Yes, and if your son claims not to understand this, he is being disingenuous.

 

His feelings on whether the individual should find it harder to get a job are not at issue.

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He just informed me that while he is grateful for your advice I can stop reading it aloud at the breakfast table because you are all members of the "mom" special interest group which explains your lack of diversity of opinions.

 

Should I point out that a significant portion of employers are members of the "mom" special interest group?

Well, a lot of us are homeschoolers so we're practically rebels in our own right. Does that give us more cred? ;)

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He just informed me that while he is grateful for your advice I can stop reading it aloud at the breakfast table because you are all members of the "mom" special interest group which explains your lack of diversity of opinions.

 

And he is a member of the adolescent special interest group, which explains his desire to do whatever he wants with no consequences and his lack of foresight.

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He just informed me that while he is grateful for your advice I can stop reading it aloud at the breakfast table because you are all members of the "mom" special interest group which explains your lack of diversity of opinions.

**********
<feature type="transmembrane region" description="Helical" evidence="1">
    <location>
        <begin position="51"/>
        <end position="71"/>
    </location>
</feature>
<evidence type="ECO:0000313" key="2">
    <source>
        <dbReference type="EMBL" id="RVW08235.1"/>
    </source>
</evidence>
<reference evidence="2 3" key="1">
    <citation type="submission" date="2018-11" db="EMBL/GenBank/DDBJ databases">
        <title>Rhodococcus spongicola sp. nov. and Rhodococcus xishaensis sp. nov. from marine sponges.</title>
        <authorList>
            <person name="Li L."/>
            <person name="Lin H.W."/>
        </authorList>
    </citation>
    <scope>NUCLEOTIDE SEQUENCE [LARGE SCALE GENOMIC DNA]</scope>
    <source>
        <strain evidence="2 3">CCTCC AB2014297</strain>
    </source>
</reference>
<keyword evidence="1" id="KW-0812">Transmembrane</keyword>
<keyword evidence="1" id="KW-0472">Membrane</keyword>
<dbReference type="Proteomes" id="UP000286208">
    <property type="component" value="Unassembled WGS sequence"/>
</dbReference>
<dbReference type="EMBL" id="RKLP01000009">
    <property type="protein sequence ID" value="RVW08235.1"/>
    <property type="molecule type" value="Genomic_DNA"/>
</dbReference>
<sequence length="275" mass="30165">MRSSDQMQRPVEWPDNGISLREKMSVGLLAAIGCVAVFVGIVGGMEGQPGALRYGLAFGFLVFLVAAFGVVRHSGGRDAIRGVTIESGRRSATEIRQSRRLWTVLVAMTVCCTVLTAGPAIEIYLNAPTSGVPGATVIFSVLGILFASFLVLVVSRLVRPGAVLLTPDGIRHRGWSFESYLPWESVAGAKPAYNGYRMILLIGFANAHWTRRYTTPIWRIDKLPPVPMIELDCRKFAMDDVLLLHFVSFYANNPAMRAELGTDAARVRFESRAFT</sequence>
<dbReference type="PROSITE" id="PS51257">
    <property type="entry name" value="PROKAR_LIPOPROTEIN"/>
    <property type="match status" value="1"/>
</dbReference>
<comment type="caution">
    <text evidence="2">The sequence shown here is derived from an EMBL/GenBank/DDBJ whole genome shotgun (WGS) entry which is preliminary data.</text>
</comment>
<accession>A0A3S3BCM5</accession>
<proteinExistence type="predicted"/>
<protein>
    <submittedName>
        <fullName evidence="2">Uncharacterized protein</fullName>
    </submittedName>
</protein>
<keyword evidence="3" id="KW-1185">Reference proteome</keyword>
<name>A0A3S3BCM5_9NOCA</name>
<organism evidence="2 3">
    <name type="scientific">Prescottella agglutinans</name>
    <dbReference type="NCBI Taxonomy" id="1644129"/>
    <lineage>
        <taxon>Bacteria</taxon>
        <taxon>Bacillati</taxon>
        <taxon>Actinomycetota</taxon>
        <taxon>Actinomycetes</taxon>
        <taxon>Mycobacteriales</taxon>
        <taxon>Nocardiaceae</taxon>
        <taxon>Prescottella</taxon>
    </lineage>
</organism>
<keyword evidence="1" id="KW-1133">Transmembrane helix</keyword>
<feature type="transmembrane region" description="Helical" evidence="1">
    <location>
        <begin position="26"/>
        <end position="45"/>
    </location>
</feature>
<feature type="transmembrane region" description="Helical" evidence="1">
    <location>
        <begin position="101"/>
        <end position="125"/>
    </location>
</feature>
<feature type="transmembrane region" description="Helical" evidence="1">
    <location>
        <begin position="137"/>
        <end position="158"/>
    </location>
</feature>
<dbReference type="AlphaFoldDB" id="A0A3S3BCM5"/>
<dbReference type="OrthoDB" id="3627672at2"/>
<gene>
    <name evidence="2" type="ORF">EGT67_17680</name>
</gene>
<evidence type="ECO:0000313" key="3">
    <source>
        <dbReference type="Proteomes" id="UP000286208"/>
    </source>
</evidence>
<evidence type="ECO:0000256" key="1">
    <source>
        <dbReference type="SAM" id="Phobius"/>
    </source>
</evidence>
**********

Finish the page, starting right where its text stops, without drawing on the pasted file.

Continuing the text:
Should I point out that a significant portion of employers are members of the "mom" special interest group?

Does it improve my street cred if I tell the vampire that I went to art school in NYC and have my BFA?

Because I did and I can tell you all about the metamorphosis of an art major who needs to get a job.

You enter freshman year as a somewhat clean cut high school graduate. Maybe your hair is a funky color/cut, maybe an unusual piercing.

By the end of freshman year you are doing some crazy stuff with your hair. Some more piercings, maybe you even got a tattoo.

This trend continues through your sophomore year.